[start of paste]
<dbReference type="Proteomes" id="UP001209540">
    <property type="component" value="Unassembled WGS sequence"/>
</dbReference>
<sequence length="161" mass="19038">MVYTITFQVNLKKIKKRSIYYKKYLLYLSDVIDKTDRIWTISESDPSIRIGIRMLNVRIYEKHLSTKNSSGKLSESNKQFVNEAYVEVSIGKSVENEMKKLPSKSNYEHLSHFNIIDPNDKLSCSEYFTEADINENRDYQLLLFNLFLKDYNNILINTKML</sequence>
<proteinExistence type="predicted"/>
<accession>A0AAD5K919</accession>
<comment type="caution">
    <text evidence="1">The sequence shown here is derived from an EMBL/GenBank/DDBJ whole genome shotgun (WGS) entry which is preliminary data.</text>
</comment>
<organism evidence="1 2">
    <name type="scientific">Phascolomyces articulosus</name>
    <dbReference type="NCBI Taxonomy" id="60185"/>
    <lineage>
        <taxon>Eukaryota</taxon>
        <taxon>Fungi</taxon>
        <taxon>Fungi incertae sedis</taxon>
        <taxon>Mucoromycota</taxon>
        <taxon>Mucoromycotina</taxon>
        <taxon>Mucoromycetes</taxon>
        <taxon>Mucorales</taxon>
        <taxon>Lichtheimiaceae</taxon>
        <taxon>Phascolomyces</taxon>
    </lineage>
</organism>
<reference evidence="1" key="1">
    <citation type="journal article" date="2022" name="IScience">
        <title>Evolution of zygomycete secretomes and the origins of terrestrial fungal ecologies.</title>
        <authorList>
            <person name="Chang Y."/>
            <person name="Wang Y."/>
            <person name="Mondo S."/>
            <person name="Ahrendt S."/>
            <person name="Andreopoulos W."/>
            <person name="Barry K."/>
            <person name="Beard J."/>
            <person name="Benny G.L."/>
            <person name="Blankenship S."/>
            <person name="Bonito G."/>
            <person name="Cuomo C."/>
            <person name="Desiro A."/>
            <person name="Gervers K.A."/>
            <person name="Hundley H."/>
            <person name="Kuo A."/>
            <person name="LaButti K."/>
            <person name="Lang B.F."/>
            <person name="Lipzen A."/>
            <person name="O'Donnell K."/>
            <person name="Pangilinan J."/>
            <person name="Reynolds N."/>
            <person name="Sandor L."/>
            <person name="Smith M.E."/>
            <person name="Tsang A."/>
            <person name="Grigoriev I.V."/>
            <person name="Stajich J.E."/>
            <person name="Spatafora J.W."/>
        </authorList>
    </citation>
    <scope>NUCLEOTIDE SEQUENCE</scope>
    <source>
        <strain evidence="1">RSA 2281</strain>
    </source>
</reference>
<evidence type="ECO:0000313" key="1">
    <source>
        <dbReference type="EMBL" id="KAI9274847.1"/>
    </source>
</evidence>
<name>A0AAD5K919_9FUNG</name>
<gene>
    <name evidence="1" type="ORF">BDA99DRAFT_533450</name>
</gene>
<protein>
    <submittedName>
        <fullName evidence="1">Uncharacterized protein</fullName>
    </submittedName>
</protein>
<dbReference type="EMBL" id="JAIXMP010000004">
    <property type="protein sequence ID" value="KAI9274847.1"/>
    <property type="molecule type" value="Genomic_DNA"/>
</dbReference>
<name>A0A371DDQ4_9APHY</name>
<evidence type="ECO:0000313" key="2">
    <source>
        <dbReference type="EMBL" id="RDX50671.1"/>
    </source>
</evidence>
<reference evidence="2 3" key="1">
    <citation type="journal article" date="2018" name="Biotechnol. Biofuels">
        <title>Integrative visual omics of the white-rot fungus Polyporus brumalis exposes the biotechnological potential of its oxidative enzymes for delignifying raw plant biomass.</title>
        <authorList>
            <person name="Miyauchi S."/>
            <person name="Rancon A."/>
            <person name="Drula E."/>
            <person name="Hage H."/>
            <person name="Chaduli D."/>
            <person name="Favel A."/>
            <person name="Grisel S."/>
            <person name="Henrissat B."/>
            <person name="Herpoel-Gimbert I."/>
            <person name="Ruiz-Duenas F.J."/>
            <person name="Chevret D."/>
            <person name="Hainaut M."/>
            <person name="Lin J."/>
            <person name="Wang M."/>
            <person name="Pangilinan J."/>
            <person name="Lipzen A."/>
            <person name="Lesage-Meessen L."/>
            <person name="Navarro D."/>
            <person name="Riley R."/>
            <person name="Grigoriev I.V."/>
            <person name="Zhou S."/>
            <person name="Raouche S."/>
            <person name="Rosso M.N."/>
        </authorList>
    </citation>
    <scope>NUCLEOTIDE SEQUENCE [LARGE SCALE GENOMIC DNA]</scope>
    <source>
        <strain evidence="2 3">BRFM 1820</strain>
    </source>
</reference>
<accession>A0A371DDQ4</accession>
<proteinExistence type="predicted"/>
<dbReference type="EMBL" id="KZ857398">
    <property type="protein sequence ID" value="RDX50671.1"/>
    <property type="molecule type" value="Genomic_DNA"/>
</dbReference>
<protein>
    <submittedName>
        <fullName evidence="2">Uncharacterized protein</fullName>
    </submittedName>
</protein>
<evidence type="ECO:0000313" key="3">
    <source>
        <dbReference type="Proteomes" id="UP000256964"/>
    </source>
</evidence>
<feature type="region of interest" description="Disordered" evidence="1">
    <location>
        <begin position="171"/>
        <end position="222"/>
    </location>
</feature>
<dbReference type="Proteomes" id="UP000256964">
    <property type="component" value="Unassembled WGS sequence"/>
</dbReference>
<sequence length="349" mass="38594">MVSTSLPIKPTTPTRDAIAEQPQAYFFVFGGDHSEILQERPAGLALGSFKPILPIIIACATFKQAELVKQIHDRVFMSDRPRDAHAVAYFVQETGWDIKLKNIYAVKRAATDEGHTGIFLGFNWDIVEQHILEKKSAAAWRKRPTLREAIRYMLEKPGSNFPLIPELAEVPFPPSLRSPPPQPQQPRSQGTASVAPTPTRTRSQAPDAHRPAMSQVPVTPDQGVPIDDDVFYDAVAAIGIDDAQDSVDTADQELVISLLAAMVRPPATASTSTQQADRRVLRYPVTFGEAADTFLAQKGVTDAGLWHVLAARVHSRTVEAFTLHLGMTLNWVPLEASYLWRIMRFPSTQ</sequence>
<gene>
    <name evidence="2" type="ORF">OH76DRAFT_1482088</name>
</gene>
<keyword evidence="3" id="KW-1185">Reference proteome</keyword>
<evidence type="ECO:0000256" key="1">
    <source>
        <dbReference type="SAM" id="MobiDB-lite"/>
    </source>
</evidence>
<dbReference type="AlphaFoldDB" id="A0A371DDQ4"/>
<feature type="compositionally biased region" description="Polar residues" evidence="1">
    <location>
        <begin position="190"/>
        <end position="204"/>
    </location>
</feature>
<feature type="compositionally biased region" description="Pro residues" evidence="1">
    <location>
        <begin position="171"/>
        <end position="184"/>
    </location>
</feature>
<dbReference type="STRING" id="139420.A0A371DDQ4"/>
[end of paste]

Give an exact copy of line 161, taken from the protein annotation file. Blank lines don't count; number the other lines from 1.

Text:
    </location>